THE PATHOLOGY of POVERTY

by occupyshazz

Re-reading that last post I’m realizing that novels are just a trick that smart people use to deliver long-winded arguments. Because I have SO much more to say but if I can’t figure out an interesting way to say it I know I shouldn’t even bother.

And I’ve already burned through 52 words of my quota today. Fifty-eight. Fifty-nine. Sixty.

These first posts are more to set the pace anyways. This is the pre-season, no one pays attention until the finals anyways. Wait until there’s blood in the streets America, then you’ll tune in to what Shazz is saying. And Shazz…he’ll be out doing something heroic or chilling on a beach somewhere, I’m not sure if he’s decided yet.

So I start off this morning not in McDonalds but in an apt on Staten Island. I’m on a couch taking pictures of old notes with a borrowed iphone to upload them into my prettiest of pink laptops before I have to return the illicit good. I was in the process of taking a census of Zuccotti back in early November and had drawn some interesting maps, before I realized that full scale detailed versions were being used by the upper echelons of organizing. That was probably my first hint that we were still in Kansas, the fact that Zuccotti had layers of people planning housing and logistics and maps, while most of the park had no clue.

Back then the ”problem” of the rabble in the park, the occupiers, was already surfacing. You see, good ideas take good people to draft them. Populism is when this per-ordained draft is then taken to the public for ”buy-in.” The technocrats decide. We purchase their decision. People who disagree are narcs. And the world makes sense. I think they call this back on the block putting lipstick on the pig. I should know, I’ve got a nice pink little piggy I’m typing on right now that I can’t make up enough to turn her pretty.

This apt is leased by a couple with Occupy Farms who happen to be up at Woodstock right now. We call it the barn because we’re young and we think we’re clever. A bunch of us from the working group crash here occasionally, and last night a half dozen happened to wander in. In the interests of full disclosure, I informed the group of my ingenious borrowed laptop scheme with J&R. In the interest of my bodily health, they informed me that I was to return it immediately. But I have 2 weeks to return it – NO. But otherwise the money’d just be sitting there – NO. But it’s pink – NO.

Anyone have any lipstick?

Now this is something that I’ve come across often in this movement, the pathology of poverty. In fact, I’ve come across it often in life in general. My family at one time accepted food stamps, and my folks never had much more than their chin above water as far back as I can remember. There was a time when I was an infant and there was a house purchased on the outskirts of Las Vegas to pay for my future education. I guess that could have been considered an inner tube of sorts, or maybe one of those fancy floating chaise lounges with the beer cozies and the pockets all over that held water that would turn warm in the sun.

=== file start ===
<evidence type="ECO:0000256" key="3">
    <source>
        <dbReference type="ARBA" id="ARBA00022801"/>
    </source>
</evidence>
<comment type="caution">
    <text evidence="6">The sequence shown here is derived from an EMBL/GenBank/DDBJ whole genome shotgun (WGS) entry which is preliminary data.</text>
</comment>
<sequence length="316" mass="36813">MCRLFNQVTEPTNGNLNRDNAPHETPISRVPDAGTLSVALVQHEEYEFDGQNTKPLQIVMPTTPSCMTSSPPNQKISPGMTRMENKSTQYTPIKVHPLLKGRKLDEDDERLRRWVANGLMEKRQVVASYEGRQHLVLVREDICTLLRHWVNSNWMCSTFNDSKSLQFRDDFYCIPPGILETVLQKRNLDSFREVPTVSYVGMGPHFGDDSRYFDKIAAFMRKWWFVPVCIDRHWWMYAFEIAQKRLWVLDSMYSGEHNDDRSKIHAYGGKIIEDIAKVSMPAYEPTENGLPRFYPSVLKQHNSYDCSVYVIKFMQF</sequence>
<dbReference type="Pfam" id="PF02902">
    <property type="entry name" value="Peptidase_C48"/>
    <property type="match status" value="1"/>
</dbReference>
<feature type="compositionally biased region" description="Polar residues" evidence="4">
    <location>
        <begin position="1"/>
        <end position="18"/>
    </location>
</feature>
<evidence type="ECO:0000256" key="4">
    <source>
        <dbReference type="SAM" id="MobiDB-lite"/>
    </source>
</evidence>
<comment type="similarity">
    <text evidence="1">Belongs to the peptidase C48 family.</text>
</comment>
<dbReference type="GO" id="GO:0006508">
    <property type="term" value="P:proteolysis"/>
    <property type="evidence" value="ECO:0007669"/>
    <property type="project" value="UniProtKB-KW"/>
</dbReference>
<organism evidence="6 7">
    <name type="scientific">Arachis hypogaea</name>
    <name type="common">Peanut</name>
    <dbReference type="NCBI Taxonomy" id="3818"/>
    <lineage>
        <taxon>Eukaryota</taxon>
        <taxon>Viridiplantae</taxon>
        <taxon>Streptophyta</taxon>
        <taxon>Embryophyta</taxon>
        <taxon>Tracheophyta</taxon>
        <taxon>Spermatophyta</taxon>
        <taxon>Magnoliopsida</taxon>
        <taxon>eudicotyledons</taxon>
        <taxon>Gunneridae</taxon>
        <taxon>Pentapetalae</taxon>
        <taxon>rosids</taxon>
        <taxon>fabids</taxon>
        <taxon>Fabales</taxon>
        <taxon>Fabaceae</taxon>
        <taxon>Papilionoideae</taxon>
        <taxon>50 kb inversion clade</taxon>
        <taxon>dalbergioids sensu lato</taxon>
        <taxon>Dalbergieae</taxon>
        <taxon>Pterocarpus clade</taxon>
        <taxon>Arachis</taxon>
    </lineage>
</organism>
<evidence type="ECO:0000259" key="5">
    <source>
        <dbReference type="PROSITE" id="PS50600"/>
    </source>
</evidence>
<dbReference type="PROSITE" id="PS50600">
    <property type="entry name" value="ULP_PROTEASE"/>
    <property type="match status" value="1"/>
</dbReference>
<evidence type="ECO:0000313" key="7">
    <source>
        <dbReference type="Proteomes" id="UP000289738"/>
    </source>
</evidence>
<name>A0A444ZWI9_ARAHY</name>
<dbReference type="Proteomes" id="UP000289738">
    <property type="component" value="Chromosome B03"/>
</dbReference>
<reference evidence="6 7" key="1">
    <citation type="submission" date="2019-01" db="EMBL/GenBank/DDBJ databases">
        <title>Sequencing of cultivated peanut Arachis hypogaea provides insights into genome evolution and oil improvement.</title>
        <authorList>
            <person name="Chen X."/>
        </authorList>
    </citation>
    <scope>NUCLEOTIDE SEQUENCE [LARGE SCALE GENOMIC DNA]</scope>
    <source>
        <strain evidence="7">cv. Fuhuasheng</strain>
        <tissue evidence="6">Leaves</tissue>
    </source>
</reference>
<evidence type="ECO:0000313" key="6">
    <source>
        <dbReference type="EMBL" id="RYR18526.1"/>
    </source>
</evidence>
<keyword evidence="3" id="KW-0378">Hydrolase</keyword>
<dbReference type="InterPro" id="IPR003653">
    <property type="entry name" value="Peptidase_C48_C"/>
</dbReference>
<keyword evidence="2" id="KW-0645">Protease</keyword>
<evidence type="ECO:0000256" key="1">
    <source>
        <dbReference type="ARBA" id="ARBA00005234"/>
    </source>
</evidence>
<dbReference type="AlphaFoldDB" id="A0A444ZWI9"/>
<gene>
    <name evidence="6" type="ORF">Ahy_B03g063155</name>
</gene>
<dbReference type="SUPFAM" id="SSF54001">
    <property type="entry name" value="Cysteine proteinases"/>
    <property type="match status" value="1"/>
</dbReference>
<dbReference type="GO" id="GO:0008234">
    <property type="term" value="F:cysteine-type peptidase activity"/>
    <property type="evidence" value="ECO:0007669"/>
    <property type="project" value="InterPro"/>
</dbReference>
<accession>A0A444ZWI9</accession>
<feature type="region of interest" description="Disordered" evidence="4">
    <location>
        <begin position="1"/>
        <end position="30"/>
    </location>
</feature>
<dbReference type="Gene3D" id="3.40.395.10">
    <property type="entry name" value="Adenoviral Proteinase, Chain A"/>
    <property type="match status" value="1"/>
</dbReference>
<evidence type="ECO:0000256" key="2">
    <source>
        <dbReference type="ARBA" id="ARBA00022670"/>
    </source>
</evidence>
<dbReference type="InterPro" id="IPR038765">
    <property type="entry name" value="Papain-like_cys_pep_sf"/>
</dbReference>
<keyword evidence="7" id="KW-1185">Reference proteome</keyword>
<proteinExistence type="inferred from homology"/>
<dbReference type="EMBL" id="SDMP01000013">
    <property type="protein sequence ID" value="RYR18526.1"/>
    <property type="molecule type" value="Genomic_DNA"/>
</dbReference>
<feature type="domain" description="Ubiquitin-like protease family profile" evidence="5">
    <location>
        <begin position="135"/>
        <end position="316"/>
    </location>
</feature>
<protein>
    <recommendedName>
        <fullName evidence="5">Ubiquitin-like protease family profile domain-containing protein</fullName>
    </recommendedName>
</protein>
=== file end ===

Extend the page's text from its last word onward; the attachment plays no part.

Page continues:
But this college fund floaty went the way of the Savings & Loan scandal. Or maybe it was just a crooked realtor. Either way, I wasn’t raised with much of a financial safety net. But I dealt with it. I realized that things are just things, and that some people have access to more. Maybe some people don’t deserve as much as they have. Maybe others shouldn’t be so envious. But in the end it’s just stuff. I went and spent a couple hundred bucks on just a couple pieces of wardrobe when I had a decent job, just to see how it felt. I frequented the Republic of Banana before I could appreciate the irony. Never was I rich by any means. But for me a $75 t-shirt was like a golden toilet seat, I just wanted to see how luxury (or at least my idea of it) felt against my skin.

I think it’s important for people to see how the other side lives. Not just the rich observing the poor, but the other way around. And not in the reality TV rags to riches style that we see played out ad nausea on our televisions. Not the “I’ve finally made it” Horatio Alger story (really milking that young blogger demographic with the Alger reference I’m sure). No, just a small little luxury to show that you’re worth it too, to demystify wealth.

It’s just stuff. Yes, those jeans fit better. Men have asses too. Yes, things taste better. Although for some reason Starbucks burnt ass coffee bucks this trend. Yes, there is such a thing as money hair and money teeth and a monied complexion. But then, it’s just one way to live. And usually if not always there’s a better, simpler way.